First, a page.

As a nation of consumers we are exposed to countless marketing messages a day, be it standing at the bus stop, cleaning our teeth, queuing for lunch or consulting our phone for the latest social media update there will be a strategically placed ad ready and waiting to grab our attention. But most of these messages are aimed at a broad consumer base and follow a ‘boom – there it is’ sort of format so therefore are not very personal. Minimum message, maximum impact is the name of the game here but when something infiltrates your inbox you can pretty much bet that it was meant specifically for you and will contain far juicier content than a limited edition, extra thick, double meaty American state inspired burger.
Targeted email marketing is one of the most popular ways to reach a specific audience that you know are already interested in your product or service. Most of you will have an email database already made up of existing customers or enquiring potential customers, but if don’t or want to build the one you have then try such data capture methods as prize draw entries, questionnaires or ‘sign-up to receive’ schemes and offer monthly newsletters or tips in order to increase your contacts.
Ok, so you’ve got your audience now how are you actually going to reach them? It’s all very well thinking that if you send an email and don’t receive a ‘non-delivery notification’ that you’ve reached them, but the chances of your carefully constructed marketing message going into spam or just being deleted straight away are very real. Out of the double figure emails you will likely receive in a working day what will make them open yours?
This is where a bit of psychology comes into its own and you can influence the open rate with a little clever wording and mood setting… No-one wants to miss out, everyone thinks that they might be the lucky winner and we all love a bit of VIP treatment every now and then by being the first to have that coveted look, item or foolproof sales technique.
I am of course talking about what you put in the subject line, this is the first thing that your audience will read,apart from perhaps the name of the sender, so it needs to be good and have the desired effect of making them open your email. You can also try posing a question in your subject line, these are a good enticer as you can immediately hint at what the main content will have to say for itself e.g. how your product or service will solve a common problem.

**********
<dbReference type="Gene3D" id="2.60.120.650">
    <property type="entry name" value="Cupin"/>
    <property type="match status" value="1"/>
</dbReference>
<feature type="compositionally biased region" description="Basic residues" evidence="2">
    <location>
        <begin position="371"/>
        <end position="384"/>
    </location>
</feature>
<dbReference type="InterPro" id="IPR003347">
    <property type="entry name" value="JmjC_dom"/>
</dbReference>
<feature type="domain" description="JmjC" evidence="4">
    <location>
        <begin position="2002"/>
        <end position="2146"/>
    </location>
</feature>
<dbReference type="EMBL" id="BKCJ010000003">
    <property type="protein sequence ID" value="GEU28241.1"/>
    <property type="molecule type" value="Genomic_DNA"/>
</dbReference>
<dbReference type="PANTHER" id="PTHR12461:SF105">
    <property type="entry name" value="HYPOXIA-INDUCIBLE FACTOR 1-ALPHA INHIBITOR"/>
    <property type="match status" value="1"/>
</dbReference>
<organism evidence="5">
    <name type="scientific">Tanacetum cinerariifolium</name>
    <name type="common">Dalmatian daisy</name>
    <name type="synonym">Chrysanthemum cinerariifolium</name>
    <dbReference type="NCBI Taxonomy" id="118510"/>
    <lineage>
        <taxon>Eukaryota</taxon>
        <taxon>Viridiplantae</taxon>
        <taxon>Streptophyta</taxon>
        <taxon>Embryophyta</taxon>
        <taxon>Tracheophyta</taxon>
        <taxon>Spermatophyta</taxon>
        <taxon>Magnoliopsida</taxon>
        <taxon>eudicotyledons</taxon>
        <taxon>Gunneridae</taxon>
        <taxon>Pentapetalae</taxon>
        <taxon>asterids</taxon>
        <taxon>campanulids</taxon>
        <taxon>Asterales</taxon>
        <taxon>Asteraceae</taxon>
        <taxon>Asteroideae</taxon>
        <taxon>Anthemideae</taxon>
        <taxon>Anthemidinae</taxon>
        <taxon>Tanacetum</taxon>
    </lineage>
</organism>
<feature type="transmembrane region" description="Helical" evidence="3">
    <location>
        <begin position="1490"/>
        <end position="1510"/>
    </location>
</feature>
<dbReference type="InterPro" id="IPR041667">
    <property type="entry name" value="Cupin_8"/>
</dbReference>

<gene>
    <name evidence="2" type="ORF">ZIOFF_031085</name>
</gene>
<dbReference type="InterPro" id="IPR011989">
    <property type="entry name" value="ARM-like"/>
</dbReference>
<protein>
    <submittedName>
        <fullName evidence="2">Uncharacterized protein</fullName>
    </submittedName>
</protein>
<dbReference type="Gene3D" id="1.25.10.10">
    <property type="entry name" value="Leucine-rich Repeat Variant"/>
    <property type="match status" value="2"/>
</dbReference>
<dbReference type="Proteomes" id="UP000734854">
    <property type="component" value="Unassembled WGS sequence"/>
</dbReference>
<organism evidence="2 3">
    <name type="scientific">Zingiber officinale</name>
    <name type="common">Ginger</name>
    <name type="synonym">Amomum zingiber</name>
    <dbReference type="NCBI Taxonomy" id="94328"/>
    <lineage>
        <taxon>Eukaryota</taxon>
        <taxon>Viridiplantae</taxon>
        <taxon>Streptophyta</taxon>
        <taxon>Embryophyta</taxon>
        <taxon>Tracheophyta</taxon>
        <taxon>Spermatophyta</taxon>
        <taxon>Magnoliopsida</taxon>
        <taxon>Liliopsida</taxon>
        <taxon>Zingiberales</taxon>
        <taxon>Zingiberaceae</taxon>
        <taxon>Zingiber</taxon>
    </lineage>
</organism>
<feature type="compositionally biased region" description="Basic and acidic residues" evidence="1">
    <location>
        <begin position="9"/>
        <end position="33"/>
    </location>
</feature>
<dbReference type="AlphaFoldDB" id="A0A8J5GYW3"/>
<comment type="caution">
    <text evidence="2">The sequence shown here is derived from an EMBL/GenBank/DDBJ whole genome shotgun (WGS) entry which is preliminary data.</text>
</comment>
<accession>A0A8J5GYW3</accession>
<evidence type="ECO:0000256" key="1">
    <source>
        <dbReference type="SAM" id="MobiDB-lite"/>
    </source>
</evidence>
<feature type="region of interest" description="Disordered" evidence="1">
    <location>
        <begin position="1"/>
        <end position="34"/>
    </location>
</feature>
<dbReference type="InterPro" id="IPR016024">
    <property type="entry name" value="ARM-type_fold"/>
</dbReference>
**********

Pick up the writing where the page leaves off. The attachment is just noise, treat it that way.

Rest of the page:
Ok, so they’ve made it to your content, this should relate to your subject header or you will run the risk of losing the reader’s attention. Now, remember when I said earlier that we are exposed to countless marketing messages a day and that you needed to make yours stand out? Well, a good way to get readers to relate to you is to personalise your message and content, this will also lend credibility to your business and product.
I was sent a brilliant email the other day by Drayton Bird which had the captivating subject header “Are you a business idiot like me?”
I immediately wanted to read more, not because I thought he was calling me an idiot but because I liked the way that with this simple question he alluded to potentially teaching me something (hence adding value) whilst saying we all make mistakes, even the professionals. He humanised his authority voice which put me at ease and really made me feel like he was talking to me directly. The email went on to give a brief and amusing insight into how he started his business, and encouraged readers to follow a link should they want to find out more. I duly did this as I could relate to the content because he had given a real life, personal example.
Now, despite there being no images in the original email it still was powerful enough to have the desired effects of 1) me opening it and 2) me clicking on the link for further information. Images are popular though because they are a good support tool for content and let you “show” rather than “tell” if you have limited space.
Speaking of space, when you’re sending a marketing email you should be aware of the device it will be opened on and how long it will take to consume. If you have to go through the entire semaphore alphabet with hand gesticulations just in order to swipe the screen sufficiently enough see it then perhaps the format needs a re-think, just like if you’re still reading long after the “fold” then you will probably want to cut down your content.
Your email doesn’t have to tell the reader your life story but it should cover a few key points. Firstly you must remember its purpose which will be some if not all of the below:
To familiarise your reader with your product, company or brand
To remind them of how you can benefit them
To spread news about something of benefit to them i.e. a new product, trial product or sale
To make them act and ultimately go to your website or pick up the phone and buy
Your email must also be clear in its flow, direction and call to action. If your customer doesn’t know what to do then you can guarantee they will do nothing. And if you are targeting potential new customers then it might be an idea to “eliminate the risk” by offering free returns or free delivery, just as a little extra incentive.
If you’re new to email marketing then don’t worry, there are great free services out there for novices that allow you to build and mail professional looking emails, take a look at Mailchimp and Wizemail, and we are more than happy to offer advice on content or a proofreading service.
Next week I will look at how the old ways are still the best ways when it comes to marketing.